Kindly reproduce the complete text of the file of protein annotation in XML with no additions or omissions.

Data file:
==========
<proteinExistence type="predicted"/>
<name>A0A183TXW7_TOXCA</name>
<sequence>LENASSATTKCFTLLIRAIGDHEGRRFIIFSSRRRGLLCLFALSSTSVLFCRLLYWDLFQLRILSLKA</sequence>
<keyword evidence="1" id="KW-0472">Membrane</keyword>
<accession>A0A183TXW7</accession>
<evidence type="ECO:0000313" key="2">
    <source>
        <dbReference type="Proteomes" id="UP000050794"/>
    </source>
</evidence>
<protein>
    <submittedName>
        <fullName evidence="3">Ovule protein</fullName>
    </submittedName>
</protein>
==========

<proteinExistence type="predicted"/>
<name>A0A183TXW7_TOXCA</name>
<sequence>LENASSATTKCFTLLIRAIGDHEGRRFIIFSSRRRGLLCLFALSSTSVLFCRLLYWDLFQLRILSLKA</sequence>
<keyword evidence="1" id="KW-0472">Membrane</keyword>
<accession>A0A183TXW7</accession>
<evidence type="ECO:0000313" key="2">
    <source>
        <dbReference type="Proteomes" id="UP000050794"/>
    </source>
</evidence>
<protein>
    <submittedName>
        <fullName evidence="3">Ovule protein</fullName>
    </submittedName>
</protein>